Drew, on Apr 27 2009, 11:49 AM, said:
Yesterday this administration declared a "public health emergency." While Janet Napolitano immediately said "That's not as bad as it sounds," the very fact that she had to add the disclaimer suggests the administration is worried about setting off "official panic."
But now that we've got official panic, it puts the Obama administration and Matt Drudge on the same side -- perhaps for the first time ever.
So it goes.
The media also reports that the handful of cases in the U.S. have been described as "mild".
Found this interesting:
Swine flu has been hopping from pigs to humans for decades, sometimes causing disease, sometimes not. According to a study done by the Centers for Disease Control, 76% of swine exhibitors at a 1988 county fair had antibodies in their bloodstream indicating a prior swine flu infection, even though the exhibitors showed no signs of illness.
Also . . .
As of this writing, 80 people in Mexico have succumbed to swine flu. By comparison, the CDC estimates that 36,000 people in the United States die each year of influenza-related illnesses. And in spite of this, we in the medical community still have a hard time convincing people to get their flu shots. If you’re not afraid of influenza, then you shouldn’t be afraid of the swine flu. Even in the event that someone gets infected with swine flu, we have medications with demonstrated effectiveness against the strain that’s currently active.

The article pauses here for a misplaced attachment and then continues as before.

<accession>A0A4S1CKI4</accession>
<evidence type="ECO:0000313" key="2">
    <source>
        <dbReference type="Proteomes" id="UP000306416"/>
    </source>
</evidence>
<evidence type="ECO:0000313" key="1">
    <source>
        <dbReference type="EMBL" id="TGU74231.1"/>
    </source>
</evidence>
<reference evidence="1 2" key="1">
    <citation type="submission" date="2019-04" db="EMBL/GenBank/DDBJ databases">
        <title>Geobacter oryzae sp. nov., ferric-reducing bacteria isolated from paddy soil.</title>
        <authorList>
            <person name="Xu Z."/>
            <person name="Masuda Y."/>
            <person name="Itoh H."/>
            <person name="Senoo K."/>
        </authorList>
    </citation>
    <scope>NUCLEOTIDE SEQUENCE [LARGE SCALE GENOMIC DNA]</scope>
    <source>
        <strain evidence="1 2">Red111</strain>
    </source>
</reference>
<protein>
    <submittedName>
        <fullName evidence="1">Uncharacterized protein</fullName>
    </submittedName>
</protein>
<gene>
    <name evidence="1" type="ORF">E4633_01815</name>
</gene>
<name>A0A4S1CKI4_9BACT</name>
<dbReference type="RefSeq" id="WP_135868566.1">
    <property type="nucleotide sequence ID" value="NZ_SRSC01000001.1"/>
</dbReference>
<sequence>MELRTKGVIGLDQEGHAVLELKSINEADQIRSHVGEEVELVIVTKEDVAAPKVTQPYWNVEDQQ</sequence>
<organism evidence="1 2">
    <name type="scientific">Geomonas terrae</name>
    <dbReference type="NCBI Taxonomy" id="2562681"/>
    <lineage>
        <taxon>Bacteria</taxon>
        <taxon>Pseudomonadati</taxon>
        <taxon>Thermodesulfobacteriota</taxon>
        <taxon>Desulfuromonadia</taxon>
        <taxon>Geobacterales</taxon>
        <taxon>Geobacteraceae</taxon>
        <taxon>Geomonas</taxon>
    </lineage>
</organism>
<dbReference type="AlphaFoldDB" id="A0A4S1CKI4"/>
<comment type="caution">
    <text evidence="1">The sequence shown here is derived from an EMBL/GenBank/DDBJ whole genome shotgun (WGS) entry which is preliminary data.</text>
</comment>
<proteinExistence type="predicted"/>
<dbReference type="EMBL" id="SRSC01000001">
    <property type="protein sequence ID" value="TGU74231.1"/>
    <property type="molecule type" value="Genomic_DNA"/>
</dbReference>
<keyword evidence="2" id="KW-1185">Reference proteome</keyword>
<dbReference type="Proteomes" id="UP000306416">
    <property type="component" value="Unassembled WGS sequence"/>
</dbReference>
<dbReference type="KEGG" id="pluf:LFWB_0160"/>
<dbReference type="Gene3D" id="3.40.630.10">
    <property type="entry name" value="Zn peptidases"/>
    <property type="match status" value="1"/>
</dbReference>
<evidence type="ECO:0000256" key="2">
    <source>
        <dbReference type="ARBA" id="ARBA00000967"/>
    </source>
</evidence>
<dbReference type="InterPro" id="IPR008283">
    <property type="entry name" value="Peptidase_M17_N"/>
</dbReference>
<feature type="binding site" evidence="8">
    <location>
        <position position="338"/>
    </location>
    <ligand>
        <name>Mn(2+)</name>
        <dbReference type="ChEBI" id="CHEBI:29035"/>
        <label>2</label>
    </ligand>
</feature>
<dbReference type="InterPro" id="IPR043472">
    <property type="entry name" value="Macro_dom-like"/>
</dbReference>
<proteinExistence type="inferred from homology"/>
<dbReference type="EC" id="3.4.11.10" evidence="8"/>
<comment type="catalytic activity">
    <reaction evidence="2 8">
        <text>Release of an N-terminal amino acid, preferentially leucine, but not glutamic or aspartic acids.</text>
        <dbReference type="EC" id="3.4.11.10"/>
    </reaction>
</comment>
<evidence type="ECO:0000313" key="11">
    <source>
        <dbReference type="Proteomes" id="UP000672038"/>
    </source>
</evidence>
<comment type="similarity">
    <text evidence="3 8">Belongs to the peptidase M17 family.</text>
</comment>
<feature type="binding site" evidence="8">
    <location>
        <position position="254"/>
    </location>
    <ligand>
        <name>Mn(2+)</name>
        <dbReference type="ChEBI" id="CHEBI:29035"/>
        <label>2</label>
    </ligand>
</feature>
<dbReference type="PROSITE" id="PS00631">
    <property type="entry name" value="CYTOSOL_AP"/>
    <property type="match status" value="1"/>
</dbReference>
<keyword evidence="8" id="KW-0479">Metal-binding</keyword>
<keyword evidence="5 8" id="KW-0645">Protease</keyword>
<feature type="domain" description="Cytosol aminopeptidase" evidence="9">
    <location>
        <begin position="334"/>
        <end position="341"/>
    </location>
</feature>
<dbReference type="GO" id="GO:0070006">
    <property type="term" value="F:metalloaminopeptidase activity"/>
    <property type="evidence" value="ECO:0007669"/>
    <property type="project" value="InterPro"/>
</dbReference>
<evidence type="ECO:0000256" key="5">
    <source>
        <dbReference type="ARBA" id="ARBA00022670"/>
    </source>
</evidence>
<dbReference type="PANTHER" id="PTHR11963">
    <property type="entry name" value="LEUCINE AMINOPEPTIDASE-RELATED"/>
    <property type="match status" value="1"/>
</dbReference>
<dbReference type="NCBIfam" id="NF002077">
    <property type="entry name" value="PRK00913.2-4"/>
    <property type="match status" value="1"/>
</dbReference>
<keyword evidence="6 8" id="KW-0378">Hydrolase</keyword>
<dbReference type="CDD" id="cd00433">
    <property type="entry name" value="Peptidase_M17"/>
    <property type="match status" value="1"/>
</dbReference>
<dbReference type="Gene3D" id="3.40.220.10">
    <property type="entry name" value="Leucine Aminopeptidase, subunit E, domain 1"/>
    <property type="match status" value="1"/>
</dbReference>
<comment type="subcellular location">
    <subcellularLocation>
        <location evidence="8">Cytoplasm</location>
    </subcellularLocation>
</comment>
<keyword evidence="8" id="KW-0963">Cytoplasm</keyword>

All of which I posted up-thread.
Yes, it responds to Tamiflu and Relenza, but no, those aren't vaccines, so they will not stop the spread of the virus should it go pandemic... and if it does, we don't have enough Tamiflu and Relenza stockpiled to treat the vast majority.
Yes, the US cases here have so far been mild but we should not draw premature conclusions based on that. First, mild by comparison to what? To the cases in Mexico where people are dying? Well, that's a relief: it's not killing people here. At leats not yet. CDC and Fort Dietrich say they have no idea why the US cases have been mild, and of course, there is no guarantee they will REMAIN so. The initial outbreak in Mexico may have presented exactly like this, and -- crucially -- the 1918 pandemic began with a milder strain in the first six months,
followed by the more virulent strain... the one that killed 100 million people and is known as "the greatest medical holocaust of all time."
Healthy young adults were particularly susceptible to the pandemic strain, though (as everyone knows) the flu typically preys on the young, the elderly, and the immunosupressed. Healthy young adults seem particularly susceptible to *this* strain, as well. Very troubling.
BTW, it's NOT just another swine flu (despite what the media are calling it). It's a mutant strain containing elements of swine, avian and human influenza virus, which have combined in a way researchers have not seen before. This is the stuff pandemics are made of.
Does that mean it *will* become one? No, thankfully. But does it mean it COULD? Yep. And people have to know it. If that scares them, so be it. At least they'll be scared and *informed*, which is infinitely better than un-scared and uninformed.